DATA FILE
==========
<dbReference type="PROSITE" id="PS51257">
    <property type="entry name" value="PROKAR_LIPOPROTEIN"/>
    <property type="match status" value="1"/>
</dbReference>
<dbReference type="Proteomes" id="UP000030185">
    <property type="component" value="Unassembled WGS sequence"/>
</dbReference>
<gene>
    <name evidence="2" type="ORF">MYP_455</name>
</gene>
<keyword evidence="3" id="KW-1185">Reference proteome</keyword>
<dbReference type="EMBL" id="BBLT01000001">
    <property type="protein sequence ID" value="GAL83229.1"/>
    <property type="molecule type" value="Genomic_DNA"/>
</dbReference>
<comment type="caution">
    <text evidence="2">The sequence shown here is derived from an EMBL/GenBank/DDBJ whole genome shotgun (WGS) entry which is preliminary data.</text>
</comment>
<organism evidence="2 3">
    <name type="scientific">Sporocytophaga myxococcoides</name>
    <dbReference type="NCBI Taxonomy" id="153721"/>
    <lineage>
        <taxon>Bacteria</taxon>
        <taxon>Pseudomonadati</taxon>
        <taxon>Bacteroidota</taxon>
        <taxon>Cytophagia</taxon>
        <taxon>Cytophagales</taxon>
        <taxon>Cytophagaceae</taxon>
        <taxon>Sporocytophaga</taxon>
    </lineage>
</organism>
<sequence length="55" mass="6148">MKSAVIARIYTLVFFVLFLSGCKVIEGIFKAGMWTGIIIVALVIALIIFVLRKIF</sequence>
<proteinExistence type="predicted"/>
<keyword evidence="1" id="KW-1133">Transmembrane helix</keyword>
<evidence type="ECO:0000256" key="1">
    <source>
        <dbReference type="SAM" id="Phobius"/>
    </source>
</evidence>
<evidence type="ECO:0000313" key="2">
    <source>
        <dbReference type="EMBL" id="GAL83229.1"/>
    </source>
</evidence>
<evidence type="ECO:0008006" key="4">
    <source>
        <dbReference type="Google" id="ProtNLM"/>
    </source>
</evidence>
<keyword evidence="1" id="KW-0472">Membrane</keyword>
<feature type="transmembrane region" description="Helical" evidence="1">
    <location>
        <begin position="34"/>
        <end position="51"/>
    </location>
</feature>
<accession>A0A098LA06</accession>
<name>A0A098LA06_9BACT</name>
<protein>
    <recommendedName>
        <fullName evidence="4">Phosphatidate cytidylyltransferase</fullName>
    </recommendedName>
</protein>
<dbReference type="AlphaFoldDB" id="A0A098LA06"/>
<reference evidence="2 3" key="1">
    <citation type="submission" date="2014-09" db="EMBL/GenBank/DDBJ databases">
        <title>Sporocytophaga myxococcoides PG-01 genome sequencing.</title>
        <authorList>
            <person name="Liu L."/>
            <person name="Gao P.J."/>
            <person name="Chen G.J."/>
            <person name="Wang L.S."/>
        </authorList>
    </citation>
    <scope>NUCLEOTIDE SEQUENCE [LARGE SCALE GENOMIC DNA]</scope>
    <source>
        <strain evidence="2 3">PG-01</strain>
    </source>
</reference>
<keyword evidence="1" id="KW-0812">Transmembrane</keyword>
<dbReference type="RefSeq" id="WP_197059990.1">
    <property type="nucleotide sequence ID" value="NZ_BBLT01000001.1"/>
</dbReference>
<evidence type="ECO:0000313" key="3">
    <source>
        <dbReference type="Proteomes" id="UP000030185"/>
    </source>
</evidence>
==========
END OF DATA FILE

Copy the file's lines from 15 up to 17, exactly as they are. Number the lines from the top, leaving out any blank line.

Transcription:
</dbReference>
<comment type="caution">
    <text evidence="2">The sequence shown here is derived from an EMBL/GenBank/DDBJ whole genome shotgun (WGS) entry which is preliminary data.</text>